Wednesday, January 24, 2018

Employee leave rights and the flu


I’m typing today’s post from my bed, where I convalesce with the flu.

Since I’m at home with the flu, I thought it worthwhile to discuss the leave-of-absence rights of employees with this illness.

Let’s start with the FMLA itself. It’s rules actually mention the flu by name.
Ordinarily, unless complications arise, the common cold, the flu, ear aches, upset stomach, minor ulcers, headaches other than migraine, routine dental or orthodontia problems, periodontal diseases, etc. are examples of conditions that do not meet the definition of a serious health condition and do not qualify for FMLA leave.

This excerpt, however, does not tell the whole story. It merely says that if a temporary illness like the flu meets the definition of a “serious health condition,” then the FMLA covers it. Thus, FMLA coverage for the flu hinges on factors such as whether the FMLA-eligible employee is incapacitated for more than three full consecutive days, and visits a doctor for anti-viral meds (hello Tamiflu).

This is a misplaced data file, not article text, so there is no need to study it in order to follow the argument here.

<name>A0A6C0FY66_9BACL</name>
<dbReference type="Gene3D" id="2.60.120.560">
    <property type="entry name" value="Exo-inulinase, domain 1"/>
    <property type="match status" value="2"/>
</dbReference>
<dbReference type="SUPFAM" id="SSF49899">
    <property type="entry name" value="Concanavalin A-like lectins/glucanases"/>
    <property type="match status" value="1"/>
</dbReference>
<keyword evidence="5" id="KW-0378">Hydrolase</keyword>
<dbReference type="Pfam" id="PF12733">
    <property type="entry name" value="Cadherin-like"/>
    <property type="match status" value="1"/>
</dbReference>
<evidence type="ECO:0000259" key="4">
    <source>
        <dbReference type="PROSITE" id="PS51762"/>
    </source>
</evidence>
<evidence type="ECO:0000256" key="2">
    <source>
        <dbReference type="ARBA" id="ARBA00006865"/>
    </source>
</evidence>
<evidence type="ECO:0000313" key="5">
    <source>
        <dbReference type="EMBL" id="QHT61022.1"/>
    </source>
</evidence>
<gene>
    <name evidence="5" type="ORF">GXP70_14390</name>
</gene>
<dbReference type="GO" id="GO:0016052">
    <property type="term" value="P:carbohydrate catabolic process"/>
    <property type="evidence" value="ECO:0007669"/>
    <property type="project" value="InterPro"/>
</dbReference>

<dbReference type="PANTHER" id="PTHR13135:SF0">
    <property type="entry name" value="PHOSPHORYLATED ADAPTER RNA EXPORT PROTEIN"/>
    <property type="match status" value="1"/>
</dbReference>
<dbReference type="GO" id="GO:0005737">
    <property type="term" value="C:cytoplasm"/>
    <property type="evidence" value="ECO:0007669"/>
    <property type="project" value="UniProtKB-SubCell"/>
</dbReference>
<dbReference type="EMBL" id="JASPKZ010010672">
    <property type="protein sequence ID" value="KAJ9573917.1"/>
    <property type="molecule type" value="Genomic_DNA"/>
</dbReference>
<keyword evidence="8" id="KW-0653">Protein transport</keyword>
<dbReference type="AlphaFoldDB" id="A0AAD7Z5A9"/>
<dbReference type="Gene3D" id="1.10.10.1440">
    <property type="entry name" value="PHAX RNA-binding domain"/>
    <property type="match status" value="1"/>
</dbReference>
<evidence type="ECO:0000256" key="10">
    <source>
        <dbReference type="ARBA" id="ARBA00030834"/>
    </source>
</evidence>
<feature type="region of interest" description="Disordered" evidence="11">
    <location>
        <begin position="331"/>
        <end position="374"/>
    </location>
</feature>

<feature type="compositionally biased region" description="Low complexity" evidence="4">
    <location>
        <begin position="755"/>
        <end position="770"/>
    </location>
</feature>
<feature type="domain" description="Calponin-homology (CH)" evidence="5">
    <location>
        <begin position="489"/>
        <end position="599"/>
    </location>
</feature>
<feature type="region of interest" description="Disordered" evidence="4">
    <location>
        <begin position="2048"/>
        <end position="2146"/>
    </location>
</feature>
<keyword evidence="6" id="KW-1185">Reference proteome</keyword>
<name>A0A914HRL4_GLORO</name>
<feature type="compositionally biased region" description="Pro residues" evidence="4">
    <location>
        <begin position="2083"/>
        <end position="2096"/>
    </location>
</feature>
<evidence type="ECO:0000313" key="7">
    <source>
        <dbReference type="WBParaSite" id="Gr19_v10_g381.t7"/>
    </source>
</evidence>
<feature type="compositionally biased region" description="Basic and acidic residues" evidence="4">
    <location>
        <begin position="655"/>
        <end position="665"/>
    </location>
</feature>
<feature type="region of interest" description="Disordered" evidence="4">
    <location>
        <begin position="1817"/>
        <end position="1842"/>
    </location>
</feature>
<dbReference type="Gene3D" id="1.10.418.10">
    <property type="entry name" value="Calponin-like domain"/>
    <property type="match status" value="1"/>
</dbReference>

But this all begs the question, who cares? Do you want flu-riddled employees in halls of your office or on the floor of your shop? Why not grant employees the time they need to heal (and to not spread their illness).

Develop policies that encourage ill workers to stay at home without fear of any reprisals.

Develop other flexible policies to allow workers to telework (if feasible) and create other leave policies to allow workers to stay home to care for sick family members or care for children.

As for me, I had my flu shot, have my Tamiflu, and and hopeful I’ll only be down for a few days.



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